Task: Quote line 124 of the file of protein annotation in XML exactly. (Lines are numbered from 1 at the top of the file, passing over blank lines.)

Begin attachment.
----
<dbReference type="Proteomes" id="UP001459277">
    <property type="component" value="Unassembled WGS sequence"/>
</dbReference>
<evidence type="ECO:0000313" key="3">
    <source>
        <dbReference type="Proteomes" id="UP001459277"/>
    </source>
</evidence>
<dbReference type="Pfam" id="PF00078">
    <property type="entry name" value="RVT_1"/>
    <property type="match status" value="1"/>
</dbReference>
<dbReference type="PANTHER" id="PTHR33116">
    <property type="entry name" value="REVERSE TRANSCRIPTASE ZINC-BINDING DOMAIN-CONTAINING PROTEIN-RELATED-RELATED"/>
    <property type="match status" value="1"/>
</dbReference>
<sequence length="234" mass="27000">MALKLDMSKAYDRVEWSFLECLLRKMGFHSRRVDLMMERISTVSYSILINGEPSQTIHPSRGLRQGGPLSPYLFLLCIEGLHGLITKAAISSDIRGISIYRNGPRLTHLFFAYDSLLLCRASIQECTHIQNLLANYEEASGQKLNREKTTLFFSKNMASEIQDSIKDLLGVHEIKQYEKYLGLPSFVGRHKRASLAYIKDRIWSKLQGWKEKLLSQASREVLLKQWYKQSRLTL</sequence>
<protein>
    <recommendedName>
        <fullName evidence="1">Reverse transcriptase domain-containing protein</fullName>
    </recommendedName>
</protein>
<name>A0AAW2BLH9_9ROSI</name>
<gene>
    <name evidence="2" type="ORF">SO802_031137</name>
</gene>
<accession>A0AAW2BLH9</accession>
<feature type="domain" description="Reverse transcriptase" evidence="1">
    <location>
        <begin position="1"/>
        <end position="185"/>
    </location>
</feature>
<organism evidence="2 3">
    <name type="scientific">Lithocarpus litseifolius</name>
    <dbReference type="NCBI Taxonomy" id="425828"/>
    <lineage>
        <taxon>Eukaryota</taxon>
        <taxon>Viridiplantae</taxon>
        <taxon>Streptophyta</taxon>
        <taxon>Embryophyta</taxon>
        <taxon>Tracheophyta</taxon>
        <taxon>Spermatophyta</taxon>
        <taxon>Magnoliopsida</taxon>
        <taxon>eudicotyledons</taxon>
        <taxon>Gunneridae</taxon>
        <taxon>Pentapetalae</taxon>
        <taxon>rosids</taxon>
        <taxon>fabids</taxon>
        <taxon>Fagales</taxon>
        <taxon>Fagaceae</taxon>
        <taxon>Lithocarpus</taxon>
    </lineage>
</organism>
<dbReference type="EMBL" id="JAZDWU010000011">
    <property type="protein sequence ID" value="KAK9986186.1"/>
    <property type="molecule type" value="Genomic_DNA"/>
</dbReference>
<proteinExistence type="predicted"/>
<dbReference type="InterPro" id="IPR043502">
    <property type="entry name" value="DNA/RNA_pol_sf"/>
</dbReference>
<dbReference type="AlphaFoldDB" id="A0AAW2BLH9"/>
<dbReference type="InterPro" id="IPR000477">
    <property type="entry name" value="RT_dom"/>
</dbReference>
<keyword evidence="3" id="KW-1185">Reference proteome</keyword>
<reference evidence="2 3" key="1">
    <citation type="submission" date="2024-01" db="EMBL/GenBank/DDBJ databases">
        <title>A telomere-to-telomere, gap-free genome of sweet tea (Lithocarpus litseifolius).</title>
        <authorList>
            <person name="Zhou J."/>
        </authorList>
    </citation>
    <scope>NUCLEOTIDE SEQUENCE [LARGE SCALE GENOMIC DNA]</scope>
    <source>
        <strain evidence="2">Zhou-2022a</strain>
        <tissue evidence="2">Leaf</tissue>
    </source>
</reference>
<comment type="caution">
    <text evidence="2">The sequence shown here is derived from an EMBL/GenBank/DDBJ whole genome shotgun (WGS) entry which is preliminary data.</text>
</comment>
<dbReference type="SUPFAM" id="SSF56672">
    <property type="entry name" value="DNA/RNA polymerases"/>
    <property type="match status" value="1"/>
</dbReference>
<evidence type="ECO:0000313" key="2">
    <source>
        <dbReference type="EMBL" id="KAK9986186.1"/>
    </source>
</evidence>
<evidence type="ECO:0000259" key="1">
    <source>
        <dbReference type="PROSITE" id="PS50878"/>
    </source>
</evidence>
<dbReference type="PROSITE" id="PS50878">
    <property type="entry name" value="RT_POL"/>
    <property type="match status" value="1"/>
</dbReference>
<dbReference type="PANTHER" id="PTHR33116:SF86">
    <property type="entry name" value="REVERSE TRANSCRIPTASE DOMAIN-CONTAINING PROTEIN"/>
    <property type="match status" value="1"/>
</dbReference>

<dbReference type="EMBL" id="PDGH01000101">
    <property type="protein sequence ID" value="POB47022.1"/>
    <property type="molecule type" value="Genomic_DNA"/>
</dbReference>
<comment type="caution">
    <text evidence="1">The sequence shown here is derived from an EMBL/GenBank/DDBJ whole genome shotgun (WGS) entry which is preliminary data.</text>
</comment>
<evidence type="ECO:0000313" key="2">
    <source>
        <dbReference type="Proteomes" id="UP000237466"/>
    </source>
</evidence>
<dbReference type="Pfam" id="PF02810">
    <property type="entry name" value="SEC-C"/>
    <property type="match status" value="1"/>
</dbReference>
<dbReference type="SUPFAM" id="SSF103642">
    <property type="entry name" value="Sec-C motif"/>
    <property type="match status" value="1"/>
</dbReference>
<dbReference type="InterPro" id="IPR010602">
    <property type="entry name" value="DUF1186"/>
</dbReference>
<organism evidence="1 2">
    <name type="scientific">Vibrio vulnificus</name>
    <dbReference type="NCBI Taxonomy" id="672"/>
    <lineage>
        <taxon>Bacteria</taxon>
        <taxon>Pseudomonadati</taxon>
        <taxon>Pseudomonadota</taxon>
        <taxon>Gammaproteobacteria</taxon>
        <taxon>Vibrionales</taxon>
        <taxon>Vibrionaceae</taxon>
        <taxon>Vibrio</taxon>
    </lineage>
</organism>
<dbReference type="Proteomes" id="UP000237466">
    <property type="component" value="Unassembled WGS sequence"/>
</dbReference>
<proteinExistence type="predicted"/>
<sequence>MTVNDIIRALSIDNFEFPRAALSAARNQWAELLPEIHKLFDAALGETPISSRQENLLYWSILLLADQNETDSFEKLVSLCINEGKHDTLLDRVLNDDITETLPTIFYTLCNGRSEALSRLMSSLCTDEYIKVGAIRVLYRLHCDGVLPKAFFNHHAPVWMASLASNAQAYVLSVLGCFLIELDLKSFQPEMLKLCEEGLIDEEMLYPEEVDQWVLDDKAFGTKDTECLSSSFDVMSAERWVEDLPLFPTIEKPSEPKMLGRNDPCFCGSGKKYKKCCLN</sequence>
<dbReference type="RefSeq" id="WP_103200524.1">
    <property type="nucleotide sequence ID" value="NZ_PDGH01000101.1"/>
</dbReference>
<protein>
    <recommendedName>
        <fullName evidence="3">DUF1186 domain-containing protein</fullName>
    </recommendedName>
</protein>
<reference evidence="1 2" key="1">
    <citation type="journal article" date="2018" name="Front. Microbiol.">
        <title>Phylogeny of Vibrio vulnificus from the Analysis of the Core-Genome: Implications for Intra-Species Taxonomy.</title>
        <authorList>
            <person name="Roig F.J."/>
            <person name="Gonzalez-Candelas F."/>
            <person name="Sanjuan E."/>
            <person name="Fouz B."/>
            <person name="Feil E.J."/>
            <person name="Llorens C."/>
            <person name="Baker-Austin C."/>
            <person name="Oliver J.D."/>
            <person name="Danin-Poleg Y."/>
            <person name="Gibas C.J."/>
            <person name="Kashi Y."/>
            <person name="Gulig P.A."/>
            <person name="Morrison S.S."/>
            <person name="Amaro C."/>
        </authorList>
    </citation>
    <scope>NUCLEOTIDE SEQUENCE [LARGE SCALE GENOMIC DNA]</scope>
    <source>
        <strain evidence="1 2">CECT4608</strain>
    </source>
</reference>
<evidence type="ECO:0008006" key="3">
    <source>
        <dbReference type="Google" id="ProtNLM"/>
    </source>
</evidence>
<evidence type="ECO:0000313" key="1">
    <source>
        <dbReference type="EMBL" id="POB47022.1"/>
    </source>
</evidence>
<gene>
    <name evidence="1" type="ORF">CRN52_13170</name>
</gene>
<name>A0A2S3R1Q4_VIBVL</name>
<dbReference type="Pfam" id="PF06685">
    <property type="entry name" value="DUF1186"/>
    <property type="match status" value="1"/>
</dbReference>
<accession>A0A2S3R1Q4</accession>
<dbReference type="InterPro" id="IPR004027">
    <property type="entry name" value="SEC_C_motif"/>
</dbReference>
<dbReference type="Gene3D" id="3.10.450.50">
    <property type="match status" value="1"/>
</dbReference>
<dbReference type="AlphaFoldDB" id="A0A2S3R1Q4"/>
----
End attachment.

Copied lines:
    <property type="match status" value="1"/>